If you want to specify a different value for one or more of the parameters, you can include them in the command along with their desired value. For example, if you wanted to run the script and set the $firefox parameter to $false, the command would be:

.\secure-standalone.ps1 -firefox $false

You can also specify multiple parameters in the command like this:

.\secure-standalone.ps1 -firefox $false -chrome $false

Note that in this example, both the Firefox and Chrome parameters are set to $false.

Why we implement DISA and DoD STIG/SRG Guidance

DISA and DoD Compliance Standards

The Defense Information Systems Agency (DISA) and the Department of Defense (DoD) have established comprehensive security standards to safeguard information systems against cyber threats. These standards, often referred to as the Security Technical Implementation Guide (STIG) configuration standard, provide technical guidance and requirements for achieving robust security measures. By adhering to DISA STIG compliance, organizations ensure that their systems are fortified against potential vulnerabilities that could otherwise leave them susceptible to various cyber risks.

Implementing Specific Product STIGs

The DISA STIG compliance framework encompasses a wide array of specific product configurations, ranging from operating systems to software applications. Each STIG offers tailored security guidelines for a specific product, addressing potential vulnerabilities and providing step-by-step instructions to enhance system defenses. By meticulously implementing these specific product STIGs, organizations can fortify their hardware and software environments, ensuring that potential weaknesses are adequately addressed. This systematic approach helps create a more secure configuration standard in line with DISA’s rigorous technical guidance.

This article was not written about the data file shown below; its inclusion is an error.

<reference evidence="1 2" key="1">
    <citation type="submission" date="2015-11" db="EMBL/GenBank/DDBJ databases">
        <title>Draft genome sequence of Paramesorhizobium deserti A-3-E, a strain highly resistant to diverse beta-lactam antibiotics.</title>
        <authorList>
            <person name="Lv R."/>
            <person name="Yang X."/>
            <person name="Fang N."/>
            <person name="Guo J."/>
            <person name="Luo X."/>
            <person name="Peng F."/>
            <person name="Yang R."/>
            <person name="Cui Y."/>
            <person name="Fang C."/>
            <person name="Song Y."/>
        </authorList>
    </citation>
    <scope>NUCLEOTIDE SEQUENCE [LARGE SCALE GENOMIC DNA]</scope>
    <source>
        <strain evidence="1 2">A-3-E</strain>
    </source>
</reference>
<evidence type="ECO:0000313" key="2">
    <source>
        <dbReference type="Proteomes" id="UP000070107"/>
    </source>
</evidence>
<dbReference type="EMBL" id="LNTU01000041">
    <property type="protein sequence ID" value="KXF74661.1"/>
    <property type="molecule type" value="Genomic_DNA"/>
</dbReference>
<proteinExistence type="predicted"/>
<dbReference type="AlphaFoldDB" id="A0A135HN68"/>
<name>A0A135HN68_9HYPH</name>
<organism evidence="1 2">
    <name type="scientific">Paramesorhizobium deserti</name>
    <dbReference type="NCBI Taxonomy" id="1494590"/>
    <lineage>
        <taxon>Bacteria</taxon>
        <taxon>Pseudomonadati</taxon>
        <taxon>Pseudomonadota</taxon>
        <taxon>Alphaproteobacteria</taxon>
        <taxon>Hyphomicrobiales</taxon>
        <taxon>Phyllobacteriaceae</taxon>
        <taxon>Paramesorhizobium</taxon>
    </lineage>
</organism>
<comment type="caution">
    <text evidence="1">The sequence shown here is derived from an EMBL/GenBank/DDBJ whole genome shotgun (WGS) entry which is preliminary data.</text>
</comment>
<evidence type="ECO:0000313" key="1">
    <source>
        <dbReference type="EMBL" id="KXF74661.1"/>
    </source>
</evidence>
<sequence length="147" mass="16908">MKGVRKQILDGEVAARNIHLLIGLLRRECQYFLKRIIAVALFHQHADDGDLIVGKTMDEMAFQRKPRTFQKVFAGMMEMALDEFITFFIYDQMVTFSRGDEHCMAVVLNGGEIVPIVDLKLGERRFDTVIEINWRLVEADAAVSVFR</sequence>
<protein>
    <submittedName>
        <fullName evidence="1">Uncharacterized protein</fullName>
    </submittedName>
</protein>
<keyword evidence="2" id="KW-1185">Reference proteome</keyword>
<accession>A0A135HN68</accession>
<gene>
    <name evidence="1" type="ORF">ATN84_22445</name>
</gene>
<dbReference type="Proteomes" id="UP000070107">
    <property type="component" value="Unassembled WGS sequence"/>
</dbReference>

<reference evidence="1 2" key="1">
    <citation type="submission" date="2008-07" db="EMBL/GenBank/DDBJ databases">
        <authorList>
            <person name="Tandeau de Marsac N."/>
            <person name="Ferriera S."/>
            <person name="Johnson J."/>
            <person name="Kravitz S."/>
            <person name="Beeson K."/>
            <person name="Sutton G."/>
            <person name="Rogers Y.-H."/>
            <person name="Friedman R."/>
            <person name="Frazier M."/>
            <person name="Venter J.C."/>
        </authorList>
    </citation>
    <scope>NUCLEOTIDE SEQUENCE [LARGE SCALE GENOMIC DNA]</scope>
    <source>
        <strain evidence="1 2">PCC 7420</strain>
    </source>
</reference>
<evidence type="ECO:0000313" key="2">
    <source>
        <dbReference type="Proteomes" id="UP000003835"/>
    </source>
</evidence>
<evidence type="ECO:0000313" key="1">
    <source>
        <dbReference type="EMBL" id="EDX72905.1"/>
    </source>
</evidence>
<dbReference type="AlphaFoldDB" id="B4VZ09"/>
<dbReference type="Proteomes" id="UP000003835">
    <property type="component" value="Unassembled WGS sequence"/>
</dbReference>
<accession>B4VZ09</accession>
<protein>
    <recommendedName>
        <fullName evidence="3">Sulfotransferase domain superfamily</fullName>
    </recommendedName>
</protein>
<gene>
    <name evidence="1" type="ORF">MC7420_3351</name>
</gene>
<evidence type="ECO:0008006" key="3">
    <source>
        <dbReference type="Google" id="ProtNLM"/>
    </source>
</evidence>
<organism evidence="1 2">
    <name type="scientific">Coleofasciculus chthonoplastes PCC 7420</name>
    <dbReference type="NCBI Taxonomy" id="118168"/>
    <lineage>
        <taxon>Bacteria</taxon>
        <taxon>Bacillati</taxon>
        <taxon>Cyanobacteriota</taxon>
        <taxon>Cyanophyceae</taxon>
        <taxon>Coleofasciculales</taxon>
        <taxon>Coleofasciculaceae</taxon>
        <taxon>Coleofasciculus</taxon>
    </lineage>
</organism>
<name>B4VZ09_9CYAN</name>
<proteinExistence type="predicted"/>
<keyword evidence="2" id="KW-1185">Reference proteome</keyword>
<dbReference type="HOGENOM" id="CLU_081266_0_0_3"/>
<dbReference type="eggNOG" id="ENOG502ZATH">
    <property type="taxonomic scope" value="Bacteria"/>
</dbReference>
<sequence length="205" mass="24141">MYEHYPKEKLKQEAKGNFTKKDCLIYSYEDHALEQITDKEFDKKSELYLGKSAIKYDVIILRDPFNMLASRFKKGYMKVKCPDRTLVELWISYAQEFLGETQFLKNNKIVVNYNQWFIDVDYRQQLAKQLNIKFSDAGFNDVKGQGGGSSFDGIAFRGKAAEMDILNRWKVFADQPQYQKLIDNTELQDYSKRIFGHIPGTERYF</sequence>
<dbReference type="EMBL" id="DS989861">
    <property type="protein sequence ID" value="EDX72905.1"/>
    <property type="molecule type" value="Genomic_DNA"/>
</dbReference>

Strengthening Security with Automated Compliance

Automating the process of DISA STIG compliance is a strategic approach to enhance overall security posture. This automation streamlines the application of numerous configuration changes, reducing the potential for human error and ensuring consistent adherence to security guidelines. The automated approach not only accelerates the compliance process but also strengthens security by swiftly addressing potential vulnerabilities that could otherwise be missed in manual configurations. By utilizing automation tools and scripts, such as the provided PowerShell script, organizations can efficiently implement DISA STIG compliance measures and reduce the window of exposure to cyber threats.

Critical Role of Hardware and Software Requirements

Hardware and software requirements play a pivotal role in achieving DISA STIG compliance. These requirements encompass various aspects, such as memory integrity, virtualization-based security, and system protection mechanisms. Adhering to these stipulated hardware and software prerequisites is essential for implementing the recommended security controls. Organizations must ensure that their systems meet or exceed these requirements to effectively apply DISA STIG compliance measures. Meeting these prerequisites is a critical step toward establishing a robust defense against potential cyberattacks.

Safeguarding Against Department of Defense (DoD) Mandates

The Department of Defense (DoD) places paramount importance on information system security to safeguard sensitive data and support mission-critical operations. DISA STIG compliance aligns with DoD mandates, providing a comprehensive framework to enhance security measures across the organization’s technological landscape. By implementing DISA STIG compliance, organizations demonstrate their commitment to meeting DoD’s stringent security standards. This alignment not only strengthens the organization’s cybersecurity posture but also ensures readiness to navigate evolving cyber threats in line with DoD’s strategic directives.